Why did “The Last of Us” change Bill and Frank’s story?

The story of Frank and Bill in the TV show has a completely different meaning than in the game. In the game, the storyline focuses on the difficulty of living with other people and the fragility of relationships in the middle of the ‘apocalypse. It’s a very cynical look at love, affection and partnership. But Bill and Frank think they would have been better off alone. This reinforces Joel’s own fears of passing Ellie off to the west and getting too close to her.

But the TV show’s script tells how this cynical view of humanity – even during an apocalypse – is wrong. Bill and Frank have had a great life together, carved out of so much pain and chaos. They changed each other’s lives.

Their relationship and Bill’s change of heart then have profound effects on Joel. It reminds him of the people he lost – Sarah (Nico Parker), Tess and her brother, Tommy – and how he failed to protect them. And that highlights Ellie’s problem. Should he get close to her, two people who have literally lost everything and can only rely on each other? Or should he stay away from her, lest he fail to protect her too, and leave him again in pain and alone? Joel and Ellie will both grapple with their loss and trauma as the series continues.

What is the meaning of Linda Ronstadt’s “Long Long Time” in “The Last of Us?”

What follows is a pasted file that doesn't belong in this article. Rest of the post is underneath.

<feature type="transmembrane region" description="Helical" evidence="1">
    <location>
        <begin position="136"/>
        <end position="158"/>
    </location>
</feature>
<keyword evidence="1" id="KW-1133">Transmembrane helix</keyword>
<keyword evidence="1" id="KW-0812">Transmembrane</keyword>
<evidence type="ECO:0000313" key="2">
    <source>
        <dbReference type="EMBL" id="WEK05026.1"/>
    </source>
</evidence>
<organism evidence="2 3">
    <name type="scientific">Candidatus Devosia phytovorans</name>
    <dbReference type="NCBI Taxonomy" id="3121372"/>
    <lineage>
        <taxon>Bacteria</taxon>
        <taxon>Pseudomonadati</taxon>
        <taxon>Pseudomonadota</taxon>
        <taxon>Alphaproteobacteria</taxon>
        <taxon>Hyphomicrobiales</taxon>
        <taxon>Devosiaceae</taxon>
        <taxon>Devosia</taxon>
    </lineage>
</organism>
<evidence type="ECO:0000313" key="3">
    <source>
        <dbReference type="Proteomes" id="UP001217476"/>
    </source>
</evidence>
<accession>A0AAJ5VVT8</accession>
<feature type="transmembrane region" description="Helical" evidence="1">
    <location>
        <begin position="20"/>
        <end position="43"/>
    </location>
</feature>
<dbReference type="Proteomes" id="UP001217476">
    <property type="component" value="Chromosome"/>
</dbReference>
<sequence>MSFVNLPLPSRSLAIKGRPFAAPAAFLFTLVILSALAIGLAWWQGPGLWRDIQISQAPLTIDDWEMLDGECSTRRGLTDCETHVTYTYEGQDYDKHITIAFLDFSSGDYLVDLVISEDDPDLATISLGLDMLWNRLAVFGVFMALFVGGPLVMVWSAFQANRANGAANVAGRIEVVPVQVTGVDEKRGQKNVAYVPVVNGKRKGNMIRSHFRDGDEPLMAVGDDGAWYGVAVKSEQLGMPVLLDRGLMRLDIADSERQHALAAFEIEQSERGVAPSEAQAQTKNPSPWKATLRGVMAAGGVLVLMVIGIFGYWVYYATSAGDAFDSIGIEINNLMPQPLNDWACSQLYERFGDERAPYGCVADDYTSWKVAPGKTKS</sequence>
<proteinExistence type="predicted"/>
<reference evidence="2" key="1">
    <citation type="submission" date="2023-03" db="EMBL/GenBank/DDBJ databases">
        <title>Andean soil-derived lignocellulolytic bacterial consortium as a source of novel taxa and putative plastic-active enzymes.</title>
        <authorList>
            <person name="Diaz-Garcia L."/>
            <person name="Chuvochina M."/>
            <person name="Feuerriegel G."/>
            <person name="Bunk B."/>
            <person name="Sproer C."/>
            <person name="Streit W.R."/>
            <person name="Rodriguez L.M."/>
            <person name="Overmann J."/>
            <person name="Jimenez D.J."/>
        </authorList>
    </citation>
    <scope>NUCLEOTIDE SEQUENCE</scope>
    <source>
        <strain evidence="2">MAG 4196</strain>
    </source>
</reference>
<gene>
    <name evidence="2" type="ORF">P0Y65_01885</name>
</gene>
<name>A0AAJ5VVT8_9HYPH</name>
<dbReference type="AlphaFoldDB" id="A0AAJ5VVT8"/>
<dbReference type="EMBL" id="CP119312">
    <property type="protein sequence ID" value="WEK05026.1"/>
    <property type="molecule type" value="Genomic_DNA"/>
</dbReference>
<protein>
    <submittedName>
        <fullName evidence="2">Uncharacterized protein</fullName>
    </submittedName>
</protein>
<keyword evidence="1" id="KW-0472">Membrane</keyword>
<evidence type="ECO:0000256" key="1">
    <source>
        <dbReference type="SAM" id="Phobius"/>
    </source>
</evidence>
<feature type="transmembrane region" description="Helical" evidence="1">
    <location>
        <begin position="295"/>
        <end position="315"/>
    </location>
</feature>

Linda Ronstadt’s “Long Long Time” isn’t just the song Bill and Frank play together on the piano; it is also the song Ellie plays in the car as she and Joel leave town. Ellie has no idea who Ronstadt is, of course, and Joel says it’s good to play him. He seems affected by the lyrics of the song. “Long Long Time” is the first connection between Bill and Frank. It cuts through their deep loneliness to their emotional core.

The song is about loneliness in the face of lasting love. For Joël, it’s a warning and a requiem. “And I think I’m gonna love you / For a long, long time,” Ronstadt sings. His love for his daughter and for Tess will never go away, and it’s both a gift and a curse. Allowing himself to take care of Ellie would ease some of his pain, but at what cost?

Did Offerman and Bartlett Really Play the Piano in ‘The Last of Us’?

Offerman is very musical and grew up playing piano and saxophone (as his “Parks and Recreation” character, Ron Swanson, showed a few times). In the 2018 movie “Hearts Beat Loud,” his character played guitar, bass, and drums.

Bartlett, meanwhile, has never talked about his piano skills before, but there’s a hint he might have learned just for the role. In a September 2021 interview with The Guardian, he told the reporter he had an anxious dream about producers criticizing his piano skills. If we read between the lines, those producers haunting his dreams could have been the producers of “The Last of Us.” At the very least, he certainly tried playing the piano for the role.